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Copyright crash course by laura rivera


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Copyright crash course by laura rivera

  1. 1. Copyright Crash Course<br />Laura Rivera<br />EDTC-6340-62<br />
  2. 2. Using materials from the internet<br />Copyright law governs the use of materials you might find on the Internet, just as it governs the use of books, video or music in the analog world.<br />
  3. 3. Copyright protection<br />Once expression is committed to a tangible medium (and computer media is considered tangible), copyright protection is automatic.<br />Postings of all kinds are protected the same as published printed works.<br />
  4. 4. Implied licenses<br />Author should reasonably expect that it will be read, downloaded, printed out, forwarded, and even used as the basis for other works to some degree.<br />Boundaries are vague<br />Vital to the operation of the Internet<br />
  5. 5. Express licenses<br />Spell out in detail what rights the author of a work wants readers, viewers or listeners to have.<br />Can easily give works an express license by attaching a Creative Commons license to the materials you post.<br />Sends the message that you want your materials to be part of the flow of creativity<br />
  6. 6. Liability for posting infringing works<br />Individuals can be liable for their own actions when they copy and distribute others' copyrighted works without permission<br />Universities and libraries can be liable for the actions of their employees and students who access the Internet through their machines. <br />Universities and libraries must pay attention to what their network users are doing<br />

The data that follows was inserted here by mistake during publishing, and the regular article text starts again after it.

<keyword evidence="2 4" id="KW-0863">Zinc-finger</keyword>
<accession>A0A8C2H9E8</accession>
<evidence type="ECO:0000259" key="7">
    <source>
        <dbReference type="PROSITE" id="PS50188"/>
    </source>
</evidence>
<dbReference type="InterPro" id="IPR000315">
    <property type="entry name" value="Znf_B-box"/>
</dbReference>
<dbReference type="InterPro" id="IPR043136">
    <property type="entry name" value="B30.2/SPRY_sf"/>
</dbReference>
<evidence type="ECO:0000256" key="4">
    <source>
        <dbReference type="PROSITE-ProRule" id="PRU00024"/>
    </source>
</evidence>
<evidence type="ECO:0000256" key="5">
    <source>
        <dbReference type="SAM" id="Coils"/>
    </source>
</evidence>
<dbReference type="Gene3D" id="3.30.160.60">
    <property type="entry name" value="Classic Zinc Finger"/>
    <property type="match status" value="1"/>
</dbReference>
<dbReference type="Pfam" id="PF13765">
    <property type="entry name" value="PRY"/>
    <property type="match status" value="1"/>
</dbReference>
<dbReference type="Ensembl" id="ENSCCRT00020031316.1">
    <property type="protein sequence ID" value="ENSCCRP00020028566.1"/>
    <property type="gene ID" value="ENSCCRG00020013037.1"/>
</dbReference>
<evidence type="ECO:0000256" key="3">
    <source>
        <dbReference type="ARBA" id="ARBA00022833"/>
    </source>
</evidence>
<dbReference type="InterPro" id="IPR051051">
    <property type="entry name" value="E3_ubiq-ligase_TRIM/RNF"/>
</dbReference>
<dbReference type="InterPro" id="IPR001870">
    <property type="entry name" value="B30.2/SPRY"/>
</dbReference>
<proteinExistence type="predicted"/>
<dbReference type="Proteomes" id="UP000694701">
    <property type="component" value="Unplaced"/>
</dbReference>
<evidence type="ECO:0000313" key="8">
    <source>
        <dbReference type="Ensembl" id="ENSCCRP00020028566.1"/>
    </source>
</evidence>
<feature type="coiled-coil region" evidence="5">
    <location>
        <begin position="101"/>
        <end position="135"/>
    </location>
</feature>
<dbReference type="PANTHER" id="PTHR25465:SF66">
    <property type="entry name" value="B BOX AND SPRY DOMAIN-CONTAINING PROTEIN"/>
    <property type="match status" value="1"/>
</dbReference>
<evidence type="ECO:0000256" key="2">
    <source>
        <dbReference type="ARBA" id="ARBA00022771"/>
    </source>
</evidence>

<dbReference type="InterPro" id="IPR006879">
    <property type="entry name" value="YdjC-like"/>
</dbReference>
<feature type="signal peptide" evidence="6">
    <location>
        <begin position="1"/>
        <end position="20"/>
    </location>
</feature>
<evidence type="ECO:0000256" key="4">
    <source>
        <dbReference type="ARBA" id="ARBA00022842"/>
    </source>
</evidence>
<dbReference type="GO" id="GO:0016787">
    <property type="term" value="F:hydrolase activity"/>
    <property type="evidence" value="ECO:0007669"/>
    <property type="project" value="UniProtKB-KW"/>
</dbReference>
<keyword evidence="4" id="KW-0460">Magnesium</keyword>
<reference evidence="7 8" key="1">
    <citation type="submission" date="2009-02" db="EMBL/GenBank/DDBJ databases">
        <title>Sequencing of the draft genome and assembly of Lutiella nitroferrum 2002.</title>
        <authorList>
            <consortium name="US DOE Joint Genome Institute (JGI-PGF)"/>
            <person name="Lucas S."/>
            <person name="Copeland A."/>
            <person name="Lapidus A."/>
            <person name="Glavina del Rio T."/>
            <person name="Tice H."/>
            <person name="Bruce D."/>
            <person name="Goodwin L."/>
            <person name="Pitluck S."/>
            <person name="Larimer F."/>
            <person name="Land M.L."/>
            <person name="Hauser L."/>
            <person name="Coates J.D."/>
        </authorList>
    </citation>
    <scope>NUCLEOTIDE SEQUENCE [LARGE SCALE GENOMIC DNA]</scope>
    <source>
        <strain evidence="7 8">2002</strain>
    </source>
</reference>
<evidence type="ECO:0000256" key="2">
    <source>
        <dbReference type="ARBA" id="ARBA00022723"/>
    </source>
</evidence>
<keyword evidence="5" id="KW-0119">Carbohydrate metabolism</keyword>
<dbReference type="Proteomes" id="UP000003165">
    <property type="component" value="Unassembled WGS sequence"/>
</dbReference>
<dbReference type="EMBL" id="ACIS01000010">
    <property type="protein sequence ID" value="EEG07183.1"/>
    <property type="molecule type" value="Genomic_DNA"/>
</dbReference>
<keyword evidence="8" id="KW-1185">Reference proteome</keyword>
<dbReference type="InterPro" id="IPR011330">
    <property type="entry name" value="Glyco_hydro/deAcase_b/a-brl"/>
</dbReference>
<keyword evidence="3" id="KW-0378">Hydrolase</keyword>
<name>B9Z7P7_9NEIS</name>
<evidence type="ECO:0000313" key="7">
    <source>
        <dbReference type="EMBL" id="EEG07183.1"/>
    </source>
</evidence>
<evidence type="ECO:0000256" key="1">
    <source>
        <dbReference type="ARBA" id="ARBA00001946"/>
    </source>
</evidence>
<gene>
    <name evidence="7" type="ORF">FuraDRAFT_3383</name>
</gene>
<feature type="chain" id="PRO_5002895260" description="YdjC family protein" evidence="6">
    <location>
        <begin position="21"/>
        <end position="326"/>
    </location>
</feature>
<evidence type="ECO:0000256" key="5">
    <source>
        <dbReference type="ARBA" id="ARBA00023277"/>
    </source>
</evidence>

7. 7. The role of fair use<br />It balances authors' rights to reasonable compensation with the public's rights to the ideas contained in copyrighted works.<br />
  8. 8. Individual liability for infringement<br />First Steps<br />Is the work protected?<br />If the work is protected, has your campus already licensed rights for you to use the work?<br />Is the work available freely on the open Web, and therefor covered by an implied license? <br />Has the owner of the work used a Creative Commons license (or similar) to give the public the right to use the work in the way that you would like to use it?<br />If you don't have express or implied rights, do you want to exercise one of the owners exclusive rights?<br />Is your use exempt or excused from liability for infringement?<br />
  9. 9. Fair use exemption <br />Coursepacks, reserves, course management systems and other platforms for distributing course content<br />Digitizing and using images and audiovisual resources for educational purposes<br />Digitizing and using other's works creatively <br />Research copies <br />
  10. 10. Four factor test for fair use<br />What is the character of the use? <br />What is the nature of the work to be used? <br />How much of the work will you use? <br />What effect would this use have on the market for the original or for permissions if the use were widespread? <br />
  11. 11. The teach act<br />Copyright law provides educators with a separate set of rights in addition to fair use, to display (show) and perform (show or play) others' works in the classroom.<br />
  12. 12. The teach act<br />An educator may show or perform any work related to the curriculum, regardless of the medium, face-to-face in the classroom.<br />There are no limits and no permission required.<br />The same educator would have to pare down the materials for distant students.<br />
  13. 13. sources<br />Harper, G. K., The Copyright Crash Course: Building on other’s creative expression. (2007). <br />This work is licensed under the Creative Commons Attribution 3.0 United States License. To view a copy of this license, visit or send a letter to Creative Commons, 444 Castro Street, Suite 900, Mountain View, California, 94041, USA.<br />